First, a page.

Search for: "aerosol" - 64 articles found

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Extraction

Snibe – Molecision MP-32

Dimensions: 460 × 392 × 470 mm (w × d × h)Weight: 33 kgSample througput: 1–32 tests/hHighlights: Molecision MP-32 is a fully-auto nucleic acid extraction instrument towards good and efficient preparation for varieties of applications such as PCR, RT-PCR, sequencing, etc.Fully automated workflow to minimize handling errorOptimized reaction conditions ensure the…

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Sample processing

Zybio - M1000 Automated Liquid Pipetting Robotics

Dimensions: 750 × 560 × 810 mm (d × w × h)Sample throughput: 16 sample tubes per loadTip loading/ejection: automaticDaily throughput: over 3,500 samplesTypical application: liquid pipetting, serial dilution, plate filling, pre-amplification setupHighlights:Multi-functional with fast speed, as fast as within 4 minutesHEPA filter and UV system to eliminate aerosol…

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Sample Processing

ASP Lab Automation – Bench-top Decapper DeCap Pro

Dimensions: 560 × 360 × 610 mm (w × h × d)Sample throughput: Over 2,000 tubes per hourHighlights:DeCap Pro decapper is a compact bench-top device that safely and efficiently removes original caps from blood specimen tubes.Avoids potential health risks from Carpel Tunnel ­Syndrome and aerosol contaminationTubes are loaded and decapped in analyzer racksHandles up to…

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News • Coronavirus research

Contagious cash? The role of banknotes and coins in Covid-19 infections

How long do coronaviruses remain infectious on banknotes and coins? Is it possible to become infected through contact with cash? Experts at the European Central Bank, in collaboration with the Department of Medical and Molecular Virology at Ruhr-Universität Bochum, wanted to clarify this question. The researchers led by Professor Eike Steinmann and Dr. Daniel Todt developed a method specifically…

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News • Aerosol propagation study

Covid-19: is it safe to play the trumpet and other wind instruments?

Aerosol generated by playing woodwind and brass instruments is less than that produced when vocalising (speaking and singing) and is no different than a person breathing, new research has found. The findings could be crucial to developing a roadmap for lifting Covid-19 restrictions in the performing arts, which have been significantly restricted since the start of the pandemic.

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News • Vigorous ventilation

Covid-19: Why faster air exchange in buildings is not always beneficial

Vigorous and rapid air exchanges might not always be a good thing when it comes to addressing levels of coronavirus particles in a multiroom building, according to a new modeling study. The study suggests that, in a multiroom building, rapid air exchanges can spread the virus rapidly from the source room into other rooms at high concentrations. Particle levels spike in adjacent rooms within 30…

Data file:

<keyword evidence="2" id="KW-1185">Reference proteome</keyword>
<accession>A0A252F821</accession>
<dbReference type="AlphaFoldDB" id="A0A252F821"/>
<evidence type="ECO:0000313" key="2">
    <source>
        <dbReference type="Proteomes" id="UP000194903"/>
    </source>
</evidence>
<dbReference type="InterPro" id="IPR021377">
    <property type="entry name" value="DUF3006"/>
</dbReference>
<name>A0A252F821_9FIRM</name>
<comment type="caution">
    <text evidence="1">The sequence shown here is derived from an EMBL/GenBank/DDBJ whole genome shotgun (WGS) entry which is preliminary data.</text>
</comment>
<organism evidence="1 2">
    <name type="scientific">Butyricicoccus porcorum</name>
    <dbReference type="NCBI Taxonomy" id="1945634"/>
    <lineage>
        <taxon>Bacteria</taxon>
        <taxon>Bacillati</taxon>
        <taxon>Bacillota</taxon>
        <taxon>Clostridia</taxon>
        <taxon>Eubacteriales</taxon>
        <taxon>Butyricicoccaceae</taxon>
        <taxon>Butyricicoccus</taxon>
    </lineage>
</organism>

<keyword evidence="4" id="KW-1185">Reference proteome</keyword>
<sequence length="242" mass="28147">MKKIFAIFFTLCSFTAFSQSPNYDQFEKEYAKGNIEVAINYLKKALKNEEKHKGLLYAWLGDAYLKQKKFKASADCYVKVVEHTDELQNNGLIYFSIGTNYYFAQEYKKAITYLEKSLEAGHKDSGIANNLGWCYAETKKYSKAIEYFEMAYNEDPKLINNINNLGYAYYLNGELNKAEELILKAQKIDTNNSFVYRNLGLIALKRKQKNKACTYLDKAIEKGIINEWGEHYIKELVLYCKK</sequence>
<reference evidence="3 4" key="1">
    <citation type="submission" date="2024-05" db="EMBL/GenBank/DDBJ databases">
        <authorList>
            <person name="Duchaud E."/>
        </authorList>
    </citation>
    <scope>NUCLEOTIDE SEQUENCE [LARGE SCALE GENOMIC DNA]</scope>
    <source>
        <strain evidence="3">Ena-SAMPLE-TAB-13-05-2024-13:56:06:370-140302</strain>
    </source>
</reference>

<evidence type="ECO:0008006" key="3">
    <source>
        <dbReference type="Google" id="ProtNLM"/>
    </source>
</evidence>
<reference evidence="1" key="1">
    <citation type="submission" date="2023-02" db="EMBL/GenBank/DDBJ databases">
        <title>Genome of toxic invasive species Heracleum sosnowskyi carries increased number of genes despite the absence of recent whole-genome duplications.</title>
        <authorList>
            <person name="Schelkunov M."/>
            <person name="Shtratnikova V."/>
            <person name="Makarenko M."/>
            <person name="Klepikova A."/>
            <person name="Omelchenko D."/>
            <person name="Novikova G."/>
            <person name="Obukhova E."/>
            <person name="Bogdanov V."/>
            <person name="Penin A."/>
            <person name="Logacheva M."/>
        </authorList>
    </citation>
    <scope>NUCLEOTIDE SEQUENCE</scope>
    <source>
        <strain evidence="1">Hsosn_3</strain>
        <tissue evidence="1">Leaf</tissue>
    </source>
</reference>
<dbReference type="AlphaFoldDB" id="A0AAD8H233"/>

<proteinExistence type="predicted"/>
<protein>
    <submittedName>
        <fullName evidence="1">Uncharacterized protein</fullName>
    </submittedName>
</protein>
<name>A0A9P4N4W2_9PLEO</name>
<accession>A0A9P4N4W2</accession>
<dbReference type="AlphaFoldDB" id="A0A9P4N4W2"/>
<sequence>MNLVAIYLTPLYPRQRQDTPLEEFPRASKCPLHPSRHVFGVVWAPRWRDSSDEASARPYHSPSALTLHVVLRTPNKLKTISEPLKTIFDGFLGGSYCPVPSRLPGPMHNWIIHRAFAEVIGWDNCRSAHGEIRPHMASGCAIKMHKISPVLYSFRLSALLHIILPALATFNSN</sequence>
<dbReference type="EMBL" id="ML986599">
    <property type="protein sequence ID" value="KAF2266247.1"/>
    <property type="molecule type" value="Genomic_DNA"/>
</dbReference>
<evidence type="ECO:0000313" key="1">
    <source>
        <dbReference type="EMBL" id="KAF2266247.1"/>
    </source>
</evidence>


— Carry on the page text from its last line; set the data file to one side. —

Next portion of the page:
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Video • Safety study

Covid-19: Investigating the infection risk from ventilated patients

What happens when patients can no longer breathe on their own and need to be supported by machines? How far does infected air spread throughout a room? And what safety precautions do medical and nursing staff need to take? Respiratory specialists Dr. Dominic Dellweg and Dr. Jens Kerl together with Dr.-Ing. Conrad Völker, Amayu Wakoya Gena, and Dr. Hayder Alsaad from the Department of Building…

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News • Coronavirus transmission

Experts: Covid-19 prevention efforts should focus on airborne transmission

Any future attempts to reduce the spread of Covid-19 should be focused on tackling close airborne transmission of the virus which is considered to be the primary route for its circulation, according to experts. Respiratory experts argue that it is now clear that SARS-CoV-2 is most likely to transmit between people at close range through inhalation rather than through contact with surfaces or…

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News • Peptide research

A 'fake handshake' to trick the coronavirus

Scientists have developed peptides that fit snugly into a groove on the SARS-CoV-2 Spike protein that it would normally use to access a host cell. These protein fragments effectively trick the virus into “shaking hands” with a replica rather than with the actual protein on a cell’s surface that lets the virus in. revious research has determined that the novel coronavirus binds to a receptor…

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Article • Healthcare facilities analysed

Cutting Coronavirus air contamination in hospitals

Preventing air contamination in healthcare facilities is crucial to minimise the airborne spread of Covid-19 and its new strains. Universal masking, rigorous use of and safe disposal of PPE, plus building ventilation are vital. Twenty-four studies reporting hospital SARS-CoV-2 air contamination are summarised in a meta-analysis by a multi-institutional team of French researchers. These show that,…